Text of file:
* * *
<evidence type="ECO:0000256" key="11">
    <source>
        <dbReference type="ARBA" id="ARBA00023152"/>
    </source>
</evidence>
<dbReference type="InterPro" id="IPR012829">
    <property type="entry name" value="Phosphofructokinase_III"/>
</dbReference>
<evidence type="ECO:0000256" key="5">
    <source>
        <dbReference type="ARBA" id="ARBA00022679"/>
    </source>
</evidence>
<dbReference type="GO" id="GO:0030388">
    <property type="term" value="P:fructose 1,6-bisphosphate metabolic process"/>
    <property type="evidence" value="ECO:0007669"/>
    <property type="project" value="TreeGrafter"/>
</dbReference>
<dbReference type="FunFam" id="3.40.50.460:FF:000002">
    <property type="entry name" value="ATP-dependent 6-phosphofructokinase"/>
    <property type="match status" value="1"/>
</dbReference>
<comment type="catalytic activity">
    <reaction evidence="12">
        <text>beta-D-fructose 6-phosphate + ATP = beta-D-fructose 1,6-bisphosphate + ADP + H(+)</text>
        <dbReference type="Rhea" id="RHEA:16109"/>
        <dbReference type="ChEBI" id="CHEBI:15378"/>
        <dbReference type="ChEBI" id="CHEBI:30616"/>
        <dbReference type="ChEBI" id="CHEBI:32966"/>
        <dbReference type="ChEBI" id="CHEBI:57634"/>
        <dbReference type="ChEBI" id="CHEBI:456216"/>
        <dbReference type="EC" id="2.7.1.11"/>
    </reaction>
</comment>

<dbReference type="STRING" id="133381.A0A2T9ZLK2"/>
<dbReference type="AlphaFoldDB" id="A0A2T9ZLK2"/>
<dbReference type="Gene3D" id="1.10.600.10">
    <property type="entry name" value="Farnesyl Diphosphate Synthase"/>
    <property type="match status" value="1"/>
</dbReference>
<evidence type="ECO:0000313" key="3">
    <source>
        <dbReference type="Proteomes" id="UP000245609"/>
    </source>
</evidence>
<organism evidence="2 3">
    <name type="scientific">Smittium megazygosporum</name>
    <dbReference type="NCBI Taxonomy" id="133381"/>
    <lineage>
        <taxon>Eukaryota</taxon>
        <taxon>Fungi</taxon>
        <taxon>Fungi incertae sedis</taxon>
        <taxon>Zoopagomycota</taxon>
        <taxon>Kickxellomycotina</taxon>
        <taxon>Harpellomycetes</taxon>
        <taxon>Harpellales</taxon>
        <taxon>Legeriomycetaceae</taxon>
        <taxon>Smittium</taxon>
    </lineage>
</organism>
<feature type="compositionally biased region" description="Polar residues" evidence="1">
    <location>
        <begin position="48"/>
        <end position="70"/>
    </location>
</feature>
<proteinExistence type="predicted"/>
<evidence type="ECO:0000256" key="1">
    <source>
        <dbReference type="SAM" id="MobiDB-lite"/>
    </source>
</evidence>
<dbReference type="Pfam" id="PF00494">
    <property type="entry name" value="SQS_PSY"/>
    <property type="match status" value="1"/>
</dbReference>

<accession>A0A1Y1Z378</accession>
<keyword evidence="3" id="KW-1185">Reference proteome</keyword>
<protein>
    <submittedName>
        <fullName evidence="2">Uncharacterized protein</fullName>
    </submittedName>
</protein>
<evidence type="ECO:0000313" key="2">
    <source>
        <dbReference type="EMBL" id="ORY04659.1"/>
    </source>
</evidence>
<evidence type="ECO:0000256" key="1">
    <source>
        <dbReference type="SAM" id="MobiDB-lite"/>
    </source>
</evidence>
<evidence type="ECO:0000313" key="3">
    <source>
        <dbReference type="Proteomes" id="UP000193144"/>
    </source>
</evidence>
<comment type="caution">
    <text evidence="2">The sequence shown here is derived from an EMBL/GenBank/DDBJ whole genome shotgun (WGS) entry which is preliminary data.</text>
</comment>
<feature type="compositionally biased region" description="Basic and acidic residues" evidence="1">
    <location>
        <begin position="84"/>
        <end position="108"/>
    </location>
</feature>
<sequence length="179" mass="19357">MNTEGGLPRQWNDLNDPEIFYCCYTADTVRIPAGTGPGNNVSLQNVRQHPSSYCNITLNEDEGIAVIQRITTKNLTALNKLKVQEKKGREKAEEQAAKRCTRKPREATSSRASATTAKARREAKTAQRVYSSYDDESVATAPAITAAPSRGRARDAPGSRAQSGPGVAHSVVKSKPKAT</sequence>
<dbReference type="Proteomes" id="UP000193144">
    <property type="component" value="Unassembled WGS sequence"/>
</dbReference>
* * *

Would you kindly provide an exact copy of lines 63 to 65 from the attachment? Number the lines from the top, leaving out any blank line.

        <begin position="48"/>
        <end position="70"/>
    </location>